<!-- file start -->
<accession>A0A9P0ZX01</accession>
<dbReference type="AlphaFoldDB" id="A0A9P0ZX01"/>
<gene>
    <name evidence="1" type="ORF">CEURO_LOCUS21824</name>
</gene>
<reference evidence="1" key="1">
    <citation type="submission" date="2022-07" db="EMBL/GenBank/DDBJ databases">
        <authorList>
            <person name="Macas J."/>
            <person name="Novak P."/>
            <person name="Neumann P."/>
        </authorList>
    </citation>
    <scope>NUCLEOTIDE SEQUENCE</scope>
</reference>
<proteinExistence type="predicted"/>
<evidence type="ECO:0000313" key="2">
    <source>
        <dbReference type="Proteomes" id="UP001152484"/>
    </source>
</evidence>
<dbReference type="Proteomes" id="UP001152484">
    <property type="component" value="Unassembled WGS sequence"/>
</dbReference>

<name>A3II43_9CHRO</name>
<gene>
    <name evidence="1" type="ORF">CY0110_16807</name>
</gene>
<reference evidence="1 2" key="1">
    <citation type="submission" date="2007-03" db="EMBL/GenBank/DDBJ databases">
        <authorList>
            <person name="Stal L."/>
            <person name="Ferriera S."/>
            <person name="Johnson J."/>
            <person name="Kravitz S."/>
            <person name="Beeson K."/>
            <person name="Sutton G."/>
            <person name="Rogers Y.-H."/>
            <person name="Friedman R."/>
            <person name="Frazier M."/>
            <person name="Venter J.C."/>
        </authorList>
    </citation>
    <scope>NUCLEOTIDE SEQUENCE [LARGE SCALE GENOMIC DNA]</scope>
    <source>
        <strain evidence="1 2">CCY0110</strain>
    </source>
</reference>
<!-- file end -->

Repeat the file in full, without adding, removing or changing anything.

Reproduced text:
<accession>A0A9P0ZX01</accession>
<dbReference type="AlphaFoldDB" id="A0A9P0ZX01"/>
<gene>
    <name evidence="1" type="ORF">CEURO_LOCUS21824</name>
</gene>
<reference evidence="1" key="1">
    <citation type="submission" date="2022-07" db="EMBL/GenBank/DDBJ databases">
        <authorList>
            <person name="Macas J."/>
            <person name="Novak P."/>
            <person name="Neumann P."/>
        </authorList>
    </citation>
    <scope>NUCLEOTIDE SEQUENCE</scope>
</reference>
<proteinExistence type="predicted"/>
<evidence type="ECO:0000313" key="2">
    <source>
        <dbReference type="Proteomes" id="UP001152484"/>
    </source>
</evidence>
<dbReference type="Proteomes" id="UP001152484">
    <property type="component" value="Unassembled WGS sequence"/>
</dbReference>

<name>A3II43_9CHRO</name>
<gene>
    <name evidence="1" type="ORF">CY0110_16807</name>
</gene>
<reference evidence="1 2" key="1">
    <citation type="submission" date="2007-03" db="EMBL/GenBank/DDBJ databases">
        <authorList>
            <person name="Stal L."/>
            <person name="Ferriera S."/>
            <person name="Johnson J."/>
            <person name="Kravitz S."/>
            <person name="Beeson K."/>
            <person name="Sutton G."/>
            <person name="Rogers Y.-H."/>
            <person name="Friedman R."/>
            <person name="Frazier M."/>
            <person name="Venter J.C."/>
        </authorList>
    </citation>
    <scope>NUCLEOTIDE SEQUENCE [LARGE SCALE GENOMIC DNA]</scope>
    <source>
        <strain evidence="1 2">CCY0110</strain>
    </source>
</reference>